The following is an excerpt from Across the Great Divide: “The Clouds of War”, relating an incident from the Christmas Raid of Morgan’s Raiders, December 22, 1862.
In the next few days, a new group from Shelbyville and another from Louisville joined Morgan’s command. With so many now reporting to him, Will saw him less frequently, though he always seemed to retain a particular affection for those who were original members of the Rifles. Will worked with some of the newer men on shooting and riding.
The next morning at assembly, Duke addressed the command.
“Men, the Federals have occupied Green River, where we were a few weeks back. We are ordered to Bell’s Tavern, to support a group of Texans that got themselves in trouble. Also, the Federals are rebuilding the Bacon Creek railroad bridge to move supplies to their troops. Captain Morgan is looking for a few volunteers to help blow the bridge. Anyone interested, step forward.”
Will and about ten others stepped forward.
“Volunteers, report to Captain Morgan with your horses in two hours. Draw four days rations from the quartermaster. The rest of you we leave in three hours for Bell’s Tavern. We want to be ready to attack tomorrow morning. Whoever has a horse can ride it, the rest of you will have to march or ride one of the wagons if there’s room. We’ll be traveling all night. Dismissed.”
In gathering twilight, Will and the others followed Morgan to Bacon Creek. Reports said there was a large camp of Federals nearby, so surprise and secrecy were paramount. They split the group, with two riding in the front, two riding in the rear, and the rest of them bunched in two columns of fours. Whenever the front riders thought it safe, they proceeded at a trot. Will was glad that he had the Morgan horse, whose stamina at a trot made it possible for him to go for miles at a time. Will’s rear end was not faring as well as the horse, and he had a feeling he’d be quite sore the next day. From Bowling Green, it took them nearly fifteen hours riding to get near the bridge, with a few hours stop for rest and food. Morgan cautioned them against fires, and needless chatter. They found a ravine about a mile from the bridge, and rested there until dark. Some of the men played cards; others gathered black walnuts and persimmons. Will sat at a distance from the rest, reading his Bible by the failing light. He thought of the coming fight, and read Psalm 144, “Blessed be the LORD my strength, which teacheth my hands to war, and my fingers to fight: My goodness, and my fortress; my high tower, and my deliverer; my shield, and he in whom I trust; who subdueth my people under me.”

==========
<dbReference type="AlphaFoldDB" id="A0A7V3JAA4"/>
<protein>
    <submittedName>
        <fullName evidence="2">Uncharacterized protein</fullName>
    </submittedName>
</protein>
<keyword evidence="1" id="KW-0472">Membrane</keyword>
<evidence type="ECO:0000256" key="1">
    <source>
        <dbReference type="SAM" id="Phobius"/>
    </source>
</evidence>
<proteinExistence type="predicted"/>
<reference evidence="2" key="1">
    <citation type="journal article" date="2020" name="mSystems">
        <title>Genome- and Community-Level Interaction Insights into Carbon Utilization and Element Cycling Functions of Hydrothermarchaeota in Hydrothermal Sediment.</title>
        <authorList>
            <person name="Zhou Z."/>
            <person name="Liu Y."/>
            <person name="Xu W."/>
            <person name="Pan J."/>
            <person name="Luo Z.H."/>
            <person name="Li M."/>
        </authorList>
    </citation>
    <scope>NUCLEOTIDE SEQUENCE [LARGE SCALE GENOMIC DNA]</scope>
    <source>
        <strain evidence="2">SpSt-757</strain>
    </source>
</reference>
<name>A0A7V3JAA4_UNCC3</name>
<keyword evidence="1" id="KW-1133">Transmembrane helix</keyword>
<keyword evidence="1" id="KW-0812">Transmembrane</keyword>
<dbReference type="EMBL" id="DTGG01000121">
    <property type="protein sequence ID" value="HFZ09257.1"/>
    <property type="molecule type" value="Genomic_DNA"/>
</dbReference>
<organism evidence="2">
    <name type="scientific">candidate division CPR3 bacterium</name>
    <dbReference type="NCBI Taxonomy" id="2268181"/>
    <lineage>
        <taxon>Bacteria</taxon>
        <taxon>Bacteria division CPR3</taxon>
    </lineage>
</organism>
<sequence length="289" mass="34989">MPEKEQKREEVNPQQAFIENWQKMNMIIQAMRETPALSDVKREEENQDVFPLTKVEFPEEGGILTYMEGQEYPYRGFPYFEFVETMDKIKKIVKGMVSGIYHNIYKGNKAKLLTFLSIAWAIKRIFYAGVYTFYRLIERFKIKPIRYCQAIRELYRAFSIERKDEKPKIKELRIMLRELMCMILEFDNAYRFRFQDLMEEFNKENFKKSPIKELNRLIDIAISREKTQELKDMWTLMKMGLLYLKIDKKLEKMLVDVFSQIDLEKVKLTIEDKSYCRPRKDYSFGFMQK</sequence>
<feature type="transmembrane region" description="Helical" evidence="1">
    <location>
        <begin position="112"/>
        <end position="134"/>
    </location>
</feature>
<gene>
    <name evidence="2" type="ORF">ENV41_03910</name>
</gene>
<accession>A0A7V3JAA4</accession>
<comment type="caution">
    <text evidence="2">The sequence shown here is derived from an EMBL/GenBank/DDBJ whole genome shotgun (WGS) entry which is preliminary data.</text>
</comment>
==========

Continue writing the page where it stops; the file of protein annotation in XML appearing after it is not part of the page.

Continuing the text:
As the moon rose, the men mounted and rode closer to the bridge. They dismounted again about a hundred yards away. Making their way down to the edge of the creek, they gathered dry wood and kindling. Will and one other sharpshooter stationed themselves in trees back from the creek, with orders to pick off any federals that ventured from the guardhouse near the bridge in an attempt to stop the burning. Soon the men had a roaring blaze going. They relaxed on the creek bank, roasting food, playing cards, and generally being unconcerned about a possible Federal attack. Two men came out of the guardhouse. Will fired, purposely hitting the ground just in front of the first man. He quickly re-loaded, keeping his already loaded Springfield nearby in case the man tried to run. The dirt kicked up behind the other man, as his comrade fired. Two other Confederates rushed to the entrance to the bridge, rifles aimed, urging the men to surrender. The men laid down, hands behind their heads. Ben Drake and Jesse quickly took them prisoner, and hustled them to Captain Morgan. Will came down from his tree, and walked close to where Morgan was questioning the men.
“How many Federals in your camp?”
“About two hundred in the stockade. Another brigade to the north,” answered the man, obviously scared.
“Which units?” queried Morgan, testing him.
“Ninety-first Illinois. Please, sir, I got a wife just had a baby. I want to live to see my son.”
Morgan patted the prisoner’s shoulder. “Don’t fear. You will see him, as far as it depends upon me. Tell the truth, answer my questions, and you’ll be set free.”
Will listened as Morgan questioned him further, then appearing to be satisfied, he said, “Go back to your commander. Tell him not to bother re-building this bridge. As many times as he builds it, I will torch it. Tell him further that within a week, I will burn him out of Woodsonville.”
Morgan then dispatched men to burn the stockade a half mile from the bridge, and others to set fires and bend the rails all along the line. Will went with the stockade group, to discourage Federal resistance with his long gun.
(c) 2018 Michael Ross, All rights reserved